That’s Italian for Before him all Rome trembled. These words come from Floria Tosca, the heroine of the opera Tosca, in reference to the chief of police Baron Scarpia. (We’re now in Rome, circa 1800.)
Scarpia will spare the life of Tosca’s lover if Tosca will grant him one wish: sex.
Tosca is torn. Her lover, Mario Cavarodossi, is a revolutionary arrested by Scarpia and will be sentenced to death if Tosca denies Scarpia. Does she give her womanhood away or save Mario’s life?
Continue reading “Torn Passions”
It’s a good thing for the mind to wander, especially for a writer.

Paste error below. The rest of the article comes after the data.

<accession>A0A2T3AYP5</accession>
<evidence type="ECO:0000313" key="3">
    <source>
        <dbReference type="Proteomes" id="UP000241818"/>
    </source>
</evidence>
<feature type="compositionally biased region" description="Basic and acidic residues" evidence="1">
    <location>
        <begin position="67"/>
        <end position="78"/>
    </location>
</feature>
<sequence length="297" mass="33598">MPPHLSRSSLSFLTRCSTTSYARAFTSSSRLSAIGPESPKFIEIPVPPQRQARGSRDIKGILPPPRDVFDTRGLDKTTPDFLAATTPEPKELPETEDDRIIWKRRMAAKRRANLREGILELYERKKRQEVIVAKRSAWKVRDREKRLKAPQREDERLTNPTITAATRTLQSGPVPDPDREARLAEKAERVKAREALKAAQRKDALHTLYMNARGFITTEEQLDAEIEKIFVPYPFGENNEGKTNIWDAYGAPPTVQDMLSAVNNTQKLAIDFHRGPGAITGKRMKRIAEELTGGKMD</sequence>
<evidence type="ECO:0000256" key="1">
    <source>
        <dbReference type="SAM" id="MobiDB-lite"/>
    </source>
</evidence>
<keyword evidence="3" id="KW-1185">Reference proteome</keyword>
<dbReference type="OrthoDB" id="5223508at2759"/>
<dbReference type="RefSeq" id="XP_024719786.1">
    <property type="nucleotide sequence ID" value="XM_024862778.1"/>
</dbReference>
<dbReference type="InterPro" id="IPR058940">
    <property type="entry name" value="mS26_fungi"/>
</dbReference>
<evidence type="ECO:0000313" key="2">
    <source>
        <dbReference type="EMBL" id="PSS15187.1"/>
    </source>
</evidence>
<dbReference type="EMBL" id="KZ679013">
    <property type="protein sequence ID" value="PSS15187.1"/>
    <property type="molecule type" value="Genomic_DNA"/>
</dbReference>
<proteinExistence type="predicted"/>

The other day my mind was wandering and—I have no idea why, perhaps because it’s summer or I was pondering pasta with red sauce for dinner—I thought of a summer job in high school, as a busboy at Il Sorrento, an Italian restaurant in Dallas, Texas, now long gone. Every night I’d come home bone-tired, my pockets stuffed with one-dollar bills (my share of the tips doled out by the mostly Persian waiters). Continue reading “Wander Away”
A writer should worship words the way a maestro worships Mahler and play them with the same kind of fervor those maestros show on the podium. Using a different metaphor, I discussed this in one of my recent videos (released on our social media channels every Thursday morning). I’d like to say (or show) a few more words on this.
Playwrights tend to be especially gifted with language. Here’s a passage from Peter Shaffer’s play Amadeus, in which a composer, a jealous rival of Mozart, discusses the importance of his profession:
Continue reading “Play It, Maestro”